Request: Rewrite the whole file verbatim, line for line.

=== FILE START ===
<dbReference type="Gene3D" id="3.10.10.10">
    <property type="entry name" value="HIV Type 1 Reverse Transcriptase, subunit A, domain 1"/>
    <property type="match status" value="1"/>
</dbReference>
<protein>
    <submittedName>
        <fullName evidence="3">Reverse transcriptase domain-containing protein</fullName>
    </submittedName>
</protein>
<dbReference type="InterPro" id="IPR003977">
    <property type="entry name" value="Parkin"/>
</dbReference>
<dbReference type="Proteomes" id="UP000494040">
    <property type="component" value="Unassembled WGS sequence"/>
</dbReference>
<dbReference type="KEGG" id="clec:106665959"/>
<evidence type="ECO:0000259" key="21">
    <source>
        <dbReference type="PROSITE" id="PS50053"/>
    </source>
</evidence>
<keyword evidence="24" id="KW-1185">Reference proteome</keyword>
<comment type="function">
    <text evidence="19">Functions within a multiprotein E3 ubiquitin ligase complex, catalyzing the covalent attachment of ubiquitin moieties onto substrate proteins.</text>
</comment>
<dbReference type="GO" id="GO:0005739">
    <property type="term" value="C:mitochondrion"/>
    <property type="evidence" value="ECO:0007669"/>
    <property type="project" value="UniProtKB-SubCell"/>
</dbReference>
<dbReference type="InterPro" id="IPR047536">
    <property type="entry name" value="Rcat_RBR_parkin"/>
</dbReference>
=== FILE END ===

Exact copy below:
<dbReference type="Gene3D" id="3.10.10.10">
    <property type="entry name" value="HIV Type 1 Reverse Transcriptase, subunit A, domain 1"/>
    <property type="match status" value="1"/>
</dbReference>
<protein>
    <submittedName>
        <fullName evidence="3">Reverse transcriptase domain-containing protein</fullName>
    </submittedName>
</protein>
<dbReference type="InterPro" id="IPR003977">
    <property type="entry name" value="Parkin"/>
</dbReference>
<dbReference type="Proteomes" id="UP000494040">
    <property type="component" value="Unassembled WGS sequence"/>
</dbReference>
<dbReference type="KEGG" id="clec:106665959"/>
<evidence type="ECO:0000259" key="21">
    <source>
        <dbReference type="PROSITE" id="PS50053"/>
    </source>
</evidence>
<keyword evidence="24" id="KW-1185">Reference proteome</keyword>
<comment type="function">
    <text evidence="19">Functions within a multiprotein E3 ubiquitin ligase complex, catalyzing the covalent attachment of ubiquitin moieties onto substrate proteins.</text>
</comment>
<dbReference type="GO" id="GO:0005739">
    <property type="term" value="C:mitochondrion"/>
    <property type="evidence" value="ECO:0007669"/>
    <property type="project" value="UniProtKB-SubCell"/>
</dbReference>
<dbReference type="InterPro" id="IPR047536">
    <property type="entry name" value="Rcat_RBR_parkin"/>
</dbReference>